In the interpretation of a provision of a written law, an interpretation that would promote the purpose or object underlying the written law (whether that purpose or object is expressly stated in the written law or not) shall be preferred to an interpretation that would not promote that purpose or object.

5 In essence, when confronted with words found in a statutory provision that are capable of being interpreted in more than one way,

the courts are expected to select the meaning that would best fit the underlying purpose of the legislation. As other legal commentators have put it, while it empowered the judge to assign to the legal text an appropriate meaning, this does not extend so far as to permit him to create new text to correct an existing text.7 Subsequent decisions of the courts appear to have affirmed this approach. The Court of Appeal in Public Prosecutor v Manogaran s/o R Ramu held:8

The cardinal rule in statutory construction is to construe the statutory provision in question according to the intention expressed in the provision itself. If the words of the statute are themselves precise and unambiguous, then no more can be necessary than to expound those words in their ordinary and natural sense. [emphasis added]

6 The statement above suggests that adopting the purposive approach towards statutory interpretation requires finding expression of the statute's purpose within the language of the statutory provision itself, and if the words used in the statute are “precise and unambiguous” then their “ordinary and natural” meaning should be taken, presumptively at least, to correspond with what Parliament had intended when the statute was enacted. Subsequently, in Public Prosecutor v Low Kok Heng, while declaring that section 9A of the Interpretation Act9 mandated that “[a]ll written law (penal or otherwise) must be interpreted purposively”,10 V K Rajah JA observed that “it is crucial that statutory provisions are not construed, in the name of a purposive approach, in a manner that goes against all possible and reasonable interpretation of the express literal wording of the provision” [emphasis added].11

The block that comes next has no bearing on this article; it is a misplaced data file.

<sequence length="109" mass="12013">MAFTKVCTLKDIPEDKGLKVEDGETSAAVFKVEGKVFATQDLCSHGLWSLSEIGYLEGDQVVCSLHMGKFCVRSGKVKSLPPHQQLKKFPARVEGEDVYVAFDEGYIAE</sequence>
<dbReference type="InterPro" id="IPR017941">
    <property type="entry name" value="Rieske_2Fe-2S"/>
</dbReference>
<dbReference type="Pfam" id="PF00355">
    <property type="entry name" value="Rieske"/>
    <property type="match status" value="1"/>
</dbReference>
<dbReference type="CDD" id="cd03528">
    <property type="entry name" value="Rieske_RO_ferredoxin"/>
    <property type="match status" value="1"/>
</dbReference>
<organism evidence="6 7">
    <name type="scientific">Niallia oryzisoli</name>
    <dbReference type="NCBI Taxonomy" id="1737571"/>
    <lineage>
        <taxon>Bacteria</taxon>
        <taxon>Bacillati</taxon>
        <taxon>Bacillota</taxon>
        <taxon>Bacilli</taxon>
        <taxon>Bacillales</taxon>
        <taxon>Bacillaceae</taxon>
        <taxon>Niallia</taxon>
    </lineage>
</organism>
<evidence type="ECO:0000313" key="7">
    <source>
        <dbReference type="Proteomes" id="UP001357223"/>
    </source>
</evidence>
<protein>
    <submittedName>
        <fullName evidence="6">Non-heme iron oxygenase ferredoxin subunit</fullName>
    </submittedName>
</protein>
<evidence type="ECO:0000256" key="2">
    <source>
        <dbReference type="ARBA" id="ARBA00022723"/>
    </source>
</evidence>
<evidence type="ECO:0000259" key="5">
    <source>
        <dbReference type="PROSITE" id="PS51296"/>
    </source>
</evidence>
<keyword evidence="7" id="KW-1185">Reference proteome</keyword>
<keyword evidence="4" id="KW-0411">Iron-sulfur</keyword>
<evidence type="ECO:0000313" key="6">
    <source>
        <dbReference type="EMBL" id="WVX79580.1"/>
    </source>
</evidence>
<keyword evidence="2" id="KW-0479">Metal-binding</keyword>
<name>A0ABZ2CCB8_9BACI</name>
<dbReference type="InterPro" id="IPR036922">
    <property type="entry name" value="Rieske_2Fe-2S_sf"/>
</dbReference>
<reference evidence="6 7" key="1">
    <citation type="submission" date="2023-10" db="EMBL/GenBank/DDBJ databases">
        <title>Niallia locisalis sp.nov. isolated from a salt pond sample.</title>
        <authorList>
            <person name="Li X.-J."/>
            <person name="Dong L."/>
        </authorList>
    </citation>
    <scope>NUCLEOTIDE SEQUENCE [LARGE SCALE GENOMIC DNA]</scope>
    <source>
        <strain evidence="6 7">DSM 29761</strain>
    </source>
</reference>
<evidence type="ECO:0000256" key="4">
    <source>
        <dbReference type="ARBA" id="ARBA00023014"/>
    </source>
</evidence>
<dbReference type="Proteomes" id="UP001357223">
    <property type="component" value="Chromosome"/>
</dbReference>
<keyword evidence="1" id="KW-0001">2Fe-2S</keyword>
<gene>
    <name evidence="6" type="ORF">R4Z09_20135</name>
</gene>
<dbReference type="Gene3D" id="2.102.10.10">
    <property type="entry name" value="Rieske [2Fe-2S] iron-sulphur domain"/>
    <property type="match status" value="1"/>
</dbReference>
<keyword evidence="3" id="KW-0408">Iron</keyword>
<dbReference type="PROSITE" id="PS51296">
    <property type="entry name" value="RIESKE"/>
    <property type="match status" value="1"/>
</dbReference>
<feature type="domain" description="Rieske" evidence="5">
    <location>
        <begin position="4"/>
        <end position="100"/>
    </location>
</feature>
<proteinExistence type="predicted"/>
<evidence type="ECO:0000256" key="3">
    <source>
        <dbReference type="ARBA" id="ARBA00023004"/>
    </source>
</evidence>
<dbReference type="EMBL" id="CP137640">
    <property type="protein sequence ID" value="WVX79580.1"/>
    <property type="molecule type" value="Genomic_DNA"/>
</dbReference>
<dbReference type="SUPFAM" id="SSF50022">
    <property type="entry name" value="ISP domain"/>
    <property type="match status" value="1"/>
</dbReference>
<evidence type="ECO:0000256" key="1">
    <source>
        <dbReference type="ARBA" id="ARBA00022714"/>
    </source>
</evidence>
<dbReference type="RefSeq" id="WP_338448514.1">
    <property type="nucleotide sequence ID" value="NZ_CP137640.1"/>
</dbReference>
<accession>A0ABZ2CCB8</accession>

7 Within the specific realm of IP statutes, support for this understanding of the purposive approach towards statutory interpretation can be found in a landmark trade mark case of Nation Fittings (M) Sdn Bhd v Oystertec plc

(“Nation Fittings”) where, in relation to the Trade Marks Act, Andrew Phang J held:12